8. The newspaper said the article was a response to the complainant’s appearance on Newsnight. It noted that the columnist had made clear that her article was not “an attack on Claire”; it was “an attack on the entitlement culture that plagues our society”. The columnist had not sought the complainant’s comment before publication on the basis that the article was a comment piece. 

9. With regards to the article’s assertion that the Institute of Fiscal Studies had said that the maximum a family would lose as a result of changes to tax credit thresholds was £1,000, the newspaper said that this was, in fact, an average. It offered to correct this inaccuracy in the online article, in addition to adding the following wording to address the complainant’s other accuracy concerns: 

CORRECTION: This article has been changed since it was first published. 

Claire Carey has been in touch to say: “The question posed at PMQs was ‘How is changing the threshold of entitlement to tax credits going to help hard working people or families?’ I have not stated - as the article originally suggested - that I think I personally am entitled to work part time nor do I expect other families to pay for me. We also have hard earned taxes to pay. Our income will in fact decrease by £2,500. I calculated this personally rather than using a general average. 

“Contrary to what the article originally suggested, I did not opt to have five children to ‘delay the day’ when I could work full time. I have worked full time and part time in opposite shifts to my husband so avoiding the need to pay for childcare.”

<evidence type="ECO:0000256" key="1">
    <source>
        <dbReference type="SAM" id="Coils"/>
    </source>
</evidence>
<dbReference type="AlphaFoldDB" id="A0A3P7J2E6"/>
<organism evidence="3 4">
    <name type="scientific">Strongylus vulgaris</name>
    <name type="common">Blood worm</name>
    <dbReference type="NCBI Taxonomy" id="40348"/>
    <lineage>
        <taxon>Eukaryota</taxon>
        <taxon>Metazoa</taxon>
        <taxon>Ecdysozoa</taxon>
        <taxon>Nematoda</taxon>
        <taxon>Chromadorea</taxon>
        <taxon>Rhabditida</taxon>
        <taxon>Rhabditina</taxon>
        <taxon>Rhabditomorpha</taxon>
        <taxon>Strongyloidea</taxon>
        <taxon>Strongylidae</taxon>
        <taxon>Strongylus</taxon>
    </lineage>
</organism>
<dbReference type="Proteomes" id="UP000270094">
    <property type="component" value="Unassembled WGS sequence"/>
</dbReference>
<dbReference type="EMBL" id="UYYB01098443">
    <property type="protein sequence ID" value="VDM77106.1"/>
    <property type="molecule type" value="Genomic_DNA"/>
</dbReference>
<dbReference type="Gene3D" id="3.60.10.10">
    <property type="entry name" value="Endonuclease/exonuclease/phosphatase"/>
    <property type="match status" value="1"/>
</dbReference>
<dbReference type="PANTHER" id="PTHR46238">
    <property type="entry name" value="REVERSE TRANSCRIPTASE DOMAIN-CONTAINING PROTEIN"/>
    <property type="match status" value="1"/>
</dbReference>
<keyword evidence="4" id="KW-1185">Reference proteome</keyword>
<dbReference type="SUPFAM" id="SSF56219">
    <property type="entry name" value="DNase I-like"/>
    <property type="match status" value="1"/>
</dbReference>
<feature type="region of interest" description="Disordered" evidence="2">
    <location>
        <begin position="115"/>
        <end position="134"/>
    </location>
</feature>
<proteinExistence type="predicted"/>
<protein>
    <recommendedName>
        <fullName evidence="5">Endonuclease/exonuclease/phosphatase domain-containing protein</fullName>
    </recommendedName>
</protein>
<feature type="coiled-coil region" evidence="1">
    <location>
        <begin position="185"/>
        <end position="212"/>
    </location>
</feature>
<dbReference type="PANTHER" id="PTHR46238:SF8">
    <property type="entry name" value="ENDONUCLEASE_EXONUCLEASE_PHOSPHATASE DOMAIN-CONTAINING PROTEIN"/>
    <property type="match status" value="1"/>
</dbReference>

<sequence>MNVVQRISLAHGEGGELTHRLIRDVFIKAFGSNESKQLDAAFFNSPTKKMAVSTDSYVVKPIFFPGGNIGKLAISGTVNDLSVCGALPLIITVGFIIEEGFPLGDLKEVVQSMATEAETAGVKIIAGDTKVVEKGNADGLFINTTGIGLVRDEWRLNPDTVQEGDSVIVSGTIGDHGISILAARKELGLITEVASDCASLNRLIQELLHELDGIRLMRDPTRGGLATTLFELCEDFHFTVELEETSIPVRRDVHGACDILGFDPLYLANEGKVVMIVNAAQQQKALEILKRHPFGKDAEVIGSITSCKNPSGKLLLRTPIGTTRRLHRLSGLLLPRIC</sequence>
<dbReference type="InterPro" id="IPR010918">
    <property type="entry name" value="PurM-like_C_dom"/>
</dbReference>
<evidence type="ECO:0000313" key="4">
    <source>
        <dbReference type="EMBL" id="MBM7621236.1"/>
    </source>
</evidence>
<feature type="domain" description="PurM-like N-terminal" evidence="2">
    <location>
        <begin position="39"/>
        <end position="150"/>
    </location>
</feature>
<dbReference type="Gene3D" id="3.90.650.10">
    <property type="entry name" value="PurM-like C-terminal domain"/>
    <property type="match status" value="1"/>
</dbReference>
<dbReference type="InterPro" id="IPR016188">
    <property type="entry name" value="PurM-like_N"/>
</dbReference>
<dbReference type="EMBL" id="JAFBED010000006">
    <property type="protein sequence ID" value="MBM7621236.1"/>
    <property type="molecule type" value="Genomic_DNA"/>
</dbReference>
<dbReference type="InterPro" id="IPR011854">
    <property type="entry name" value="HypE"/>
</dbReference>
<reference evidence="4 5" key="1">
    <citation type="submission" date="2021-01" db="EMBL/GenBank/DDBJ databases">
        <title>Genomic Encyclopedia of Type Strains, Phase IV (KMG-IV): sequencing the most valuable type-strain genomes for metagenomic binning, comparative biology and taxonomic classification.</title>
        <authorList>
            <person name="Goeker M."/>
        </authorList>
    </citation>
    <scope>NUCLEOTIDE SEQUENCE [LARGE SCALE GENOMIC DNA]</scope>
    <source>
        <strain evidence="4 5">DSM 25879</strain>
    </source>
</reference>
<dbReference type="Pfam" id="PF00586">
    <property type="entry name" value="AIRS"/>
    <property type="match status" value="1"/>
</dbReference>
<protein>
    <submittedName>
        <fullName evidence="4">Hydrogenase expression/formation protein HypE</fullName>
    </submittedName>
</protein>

In addition, the article originally stated that the Institute of Fiscal Studies (IFS) had said the maximum loss to any family from the changes would be £1,000. In fact, the IFS took the figure of £1,000 as an average for 3 million families. 

We are happy to make these matters clear and apologise for the errors. 

10. The newspaper noted that when its complaints department received the complaint, it had responded to the concerns raised promptly. It had been unaware of the complainant’s earlier correspondence with the columnist as she was a freelance writer. 

Relevant Code Provisions

11. Clause 1 (Accuracy) 

i). The Press must take care not to publish inaccurate, misleading or distorted information, including pictures. 

ii). A significant inaccuracy, misleading statement or distortion once recognised must be corrected, promptly and with due prominence, and - where appropriate - an apology published. In cases involving the Regulator, prominence should be agreed with the Regulator in advance. 

iii). The Press, whilst free to be partisan, must distinguish clearly between comment, conjecture and fact. 

Clause 2 (Opportunity to reply) 

A fair opportunity for reply to inaccuracies must be given when reasonably called for. 

Findings of the Committee